Deere & Co. and the United Auto Workers union reached a third tentative agreement on a contract in the latest bid to end a strike at the agricultural and construction equipment maker that started Oct. 14.
The UAW, which represents more than 10,000 Deere production and maintenance employees, said the latest offer included “modest modifications” to a proposal that union members rejected Nov. 2 by a margin of 55% to 45%. Workers also turned down an offer on Oct. 10.
Deere confirmed that a new agreement had been reached, but a spokeswoman for the company declined to comment further.
Neither the union nor the company revealed details in advance of the union’s briefing of its members. The timing for a ratification vote also wasn’t released.
Following the rejection of the previous offer, Deere executives said the Moline, Ill.-based company wouldn’t raise it or bargain further on economic issues. Deere has stepped up its messaging to striking workers in recent days, urging them to reconsider their rejection of the six-year offer.
The company’s prior offer included an immediate 10% increase in hourly pay, plus an $8,500 bonus for each worker. Additional 5% pay raises were proposed for 2023 and 2025, and lump sum bonuses in three other years. Deere had said that offer represented a $3.5 billion investment in compensation for the workers.
Striking employees have said Deere should provide bigger raises and benefit expansions at a time when the company’s farm and construction equipment sales are booming, and other manufacturers are offering significant pay increases and benefits to attract scarce workers.
Deere employees have said they felt empowered to push for better terms this year, versus negotiations in past years when equipment sales were slower or general economic conditions were weaker. Deere has forecast about $5.8 billion in income for its full fiscal year, compared with $2.8 billion in 2020 and $3.3 billion in 2019.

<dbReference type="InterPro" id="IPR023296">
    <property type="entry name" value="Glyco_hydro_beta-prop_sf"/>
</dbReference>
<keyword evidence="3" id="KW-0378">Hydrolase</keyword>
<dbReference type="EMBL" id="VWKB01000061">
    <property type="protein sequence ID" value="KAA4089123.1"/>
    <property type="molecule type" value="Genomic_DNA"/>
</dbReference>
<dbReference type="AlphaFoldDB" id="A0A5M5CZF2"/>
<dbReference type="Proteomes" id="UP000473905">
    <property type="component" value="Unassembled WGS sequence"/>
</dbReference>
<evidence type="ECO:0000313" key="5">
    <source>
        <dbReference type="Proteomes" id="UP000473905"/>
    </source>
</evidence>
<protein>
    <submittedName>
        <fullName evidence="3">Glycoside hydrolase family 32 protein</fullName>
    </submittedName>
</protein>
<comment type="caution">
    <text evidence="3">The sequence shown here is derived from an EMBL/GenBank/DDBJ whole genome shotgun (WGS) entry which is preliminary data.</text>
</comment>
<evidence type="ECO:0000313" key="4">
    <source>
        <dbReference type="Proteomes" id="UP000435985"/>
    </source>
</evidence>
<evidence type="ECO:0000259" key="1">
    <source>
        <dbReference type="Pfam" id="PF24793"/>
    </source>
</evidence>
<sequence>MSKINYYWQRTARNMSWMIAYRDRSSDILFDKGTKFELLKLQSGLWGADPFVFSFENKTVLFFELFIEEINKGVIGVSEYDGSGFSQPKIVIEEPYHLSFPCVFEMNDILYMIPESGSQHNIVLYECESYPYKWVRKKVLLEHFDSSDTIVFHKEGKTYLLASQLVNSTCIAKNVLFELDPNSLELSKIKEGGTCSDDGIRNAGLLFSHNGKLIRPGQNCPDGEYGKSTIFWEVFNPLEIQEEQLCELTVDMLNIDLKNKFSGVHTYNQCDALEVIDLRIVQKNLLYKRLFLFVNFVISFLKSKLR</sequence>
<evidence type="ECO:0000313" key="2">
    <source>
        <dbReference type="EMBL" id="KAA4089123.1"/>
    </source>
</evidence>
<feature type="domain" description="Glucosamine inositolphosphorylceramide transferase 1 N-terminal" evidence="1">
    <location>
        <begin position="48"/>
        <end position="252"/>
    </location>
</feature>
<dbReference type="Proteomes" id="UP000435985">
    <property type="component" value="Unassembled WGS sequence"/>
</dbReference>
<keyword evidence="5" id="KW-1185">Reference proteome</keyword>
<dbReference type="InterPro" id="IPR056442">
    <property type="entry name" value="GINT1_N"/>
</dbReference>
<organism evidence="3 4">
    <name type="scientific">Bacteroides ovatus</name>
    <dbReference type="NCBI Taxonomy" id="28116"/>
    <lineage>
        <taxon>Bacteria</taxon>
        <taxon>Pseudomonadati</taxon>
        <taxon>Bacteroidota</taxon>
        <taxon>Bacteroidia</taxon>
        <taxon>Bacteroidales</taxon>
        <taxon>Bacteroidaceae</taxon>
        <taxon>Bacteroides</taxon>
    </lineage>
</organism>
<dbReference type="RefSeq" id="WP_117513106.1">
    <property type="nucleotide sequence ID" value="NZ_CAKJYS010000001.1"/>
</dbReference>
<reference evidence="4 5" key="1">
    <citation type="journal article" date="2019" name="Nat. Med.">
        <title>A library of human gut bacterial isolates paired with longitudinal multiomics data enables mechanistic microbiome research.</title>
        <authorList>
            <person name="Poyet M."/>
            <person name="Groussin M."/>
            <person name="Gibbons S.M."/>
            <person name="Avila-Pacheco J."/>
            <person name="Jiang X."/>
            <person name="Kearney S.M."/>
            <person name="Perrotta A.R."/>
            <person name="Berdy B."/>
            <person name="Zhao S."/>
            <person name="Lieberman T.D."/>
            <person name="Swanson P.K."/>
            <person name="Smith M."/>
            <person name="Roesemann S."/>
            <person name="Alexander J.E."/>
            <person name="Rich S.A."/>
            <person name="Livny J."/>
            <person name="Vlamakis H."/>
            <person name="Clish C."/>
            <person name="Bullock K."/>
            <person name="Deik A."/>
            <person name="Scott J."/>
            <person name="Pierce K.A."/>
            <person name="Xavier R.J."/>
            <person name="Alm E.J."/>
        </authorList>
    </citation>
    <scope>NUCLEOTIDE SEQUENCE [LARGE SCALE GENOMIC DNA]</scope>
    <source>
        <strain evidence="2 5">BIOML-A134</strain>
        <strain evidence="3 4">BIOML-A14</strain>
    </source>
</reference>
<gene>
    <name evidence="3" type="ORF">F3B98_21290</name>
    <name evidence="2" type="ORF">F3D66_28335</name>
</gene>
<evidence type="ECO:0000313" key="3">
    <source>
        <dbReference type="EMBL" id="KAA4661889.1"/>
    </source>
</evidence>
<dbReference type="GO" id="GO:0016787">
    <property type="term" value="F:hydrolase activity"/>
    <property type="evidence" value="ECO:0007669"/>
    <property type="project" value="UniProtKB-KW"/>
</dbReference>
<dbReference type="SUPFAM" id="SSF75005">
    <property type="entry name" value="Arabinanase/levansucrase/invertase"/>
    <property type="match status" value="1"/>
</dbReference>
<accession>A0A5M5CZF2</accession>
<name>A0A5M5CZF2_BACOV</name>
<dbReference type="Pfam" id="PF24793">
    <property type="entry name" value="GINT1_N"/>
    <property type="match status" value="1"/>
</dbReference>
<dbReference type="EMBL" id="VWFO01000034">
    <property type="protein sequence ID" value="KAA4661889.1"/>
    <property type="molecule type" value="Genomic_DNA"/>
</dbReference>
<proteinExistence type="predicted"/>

Strikes at Deere and other U.S. companies have occurred in the midst of a tight labor market and rising inflation, prompting workers to push for higher wages and other compensation that they say have been restrained at companies for years. The strike at Deere followed recent walkouts at snack company Mondelez International Inc., commercial-truck maker Volvo and breakfast-cereal company Kellogg Co.
As the Deere strike continues, farmers and agricultural equipment dealers have worried that deliveries of new machinery could be delayed at a time when the availability of tractors and harvesters already have been stretched by supply-chain problems.
Deere executives have said they are considering sourcing equipment and replacement parts from the company’s overseas plants as the strike drags on. Deere dealers said the company has been shipping some equipment and parts that were stocked in warehouses. Supervisors and other nonunion employees have been finishing some machinery that was mostly assembled at the time of the walkout.
This story has been published from a wire agency feed without modifications to the text
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